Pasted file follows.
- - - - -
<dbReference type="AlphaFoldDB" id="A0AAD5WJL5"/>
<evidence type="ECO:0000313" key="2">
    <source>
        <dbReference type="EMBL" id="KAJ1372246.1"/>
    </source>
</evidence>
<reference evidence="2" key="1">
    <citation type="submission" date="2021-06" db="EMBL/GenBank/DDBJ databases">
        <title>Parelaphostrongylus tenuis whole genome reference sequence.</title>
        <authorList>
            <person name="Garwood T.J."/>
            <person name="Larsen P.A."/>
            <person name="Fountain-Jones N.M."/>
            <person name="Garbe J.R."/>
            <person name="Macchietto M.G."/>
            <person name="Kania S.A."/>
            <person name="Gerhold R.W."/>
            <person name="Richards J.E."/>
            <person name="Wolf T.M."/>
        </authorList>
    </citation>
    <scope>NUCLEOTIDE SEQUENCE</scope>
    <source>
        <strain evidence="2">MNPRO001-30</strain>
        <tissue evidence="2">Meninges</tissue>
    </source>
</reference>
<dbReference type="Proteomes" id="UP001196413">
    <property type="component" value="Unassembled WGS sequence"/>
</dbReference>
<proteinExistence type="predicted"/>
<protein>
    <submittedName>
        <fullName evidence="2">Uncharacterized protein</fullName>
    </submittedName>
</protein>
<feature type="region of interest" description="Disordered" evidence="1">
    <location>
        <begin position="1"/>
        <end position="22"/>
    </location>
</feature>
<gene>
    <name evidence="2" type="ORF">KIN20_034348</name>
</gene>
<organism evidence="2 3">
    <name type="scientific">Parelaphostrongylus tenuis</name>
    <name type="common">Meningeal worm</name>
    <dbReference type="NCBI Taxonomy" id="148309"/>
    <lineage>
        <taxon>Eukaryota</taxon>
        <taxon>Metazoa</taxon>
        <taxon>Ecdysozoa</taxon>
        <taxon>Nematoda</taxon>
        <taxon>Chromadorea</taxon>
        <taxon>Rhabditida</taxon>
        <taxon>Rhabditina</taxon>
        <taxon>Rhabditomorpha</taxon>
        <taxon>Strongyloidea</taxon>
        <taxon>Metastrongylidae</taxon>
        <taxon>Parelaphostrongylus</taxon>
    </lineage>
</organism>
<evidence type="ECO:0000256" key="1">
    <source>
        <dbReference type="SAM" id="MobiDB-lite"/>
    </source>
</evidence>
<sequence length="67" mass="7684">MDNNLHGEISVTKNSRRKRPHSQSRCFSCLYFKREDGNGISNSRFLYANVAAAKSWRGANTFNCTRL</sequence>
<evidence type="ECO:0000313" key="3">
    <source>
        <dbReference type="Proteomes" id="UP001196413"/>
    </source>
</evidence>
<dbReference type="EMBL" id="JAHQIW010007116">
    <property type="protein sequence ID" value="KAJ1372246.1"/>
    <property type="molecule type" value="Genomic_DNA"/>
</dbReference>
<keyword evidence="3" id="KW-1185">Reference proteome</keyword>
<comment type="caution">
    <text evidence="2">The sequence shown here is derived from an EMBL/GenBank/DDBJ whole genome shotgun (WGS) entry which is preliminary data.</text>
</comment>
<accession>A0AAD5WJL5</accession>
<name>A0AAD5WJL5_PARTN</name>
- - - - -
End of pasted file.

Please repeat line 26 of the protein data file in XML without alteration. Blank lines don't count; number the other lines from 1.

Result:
    </source>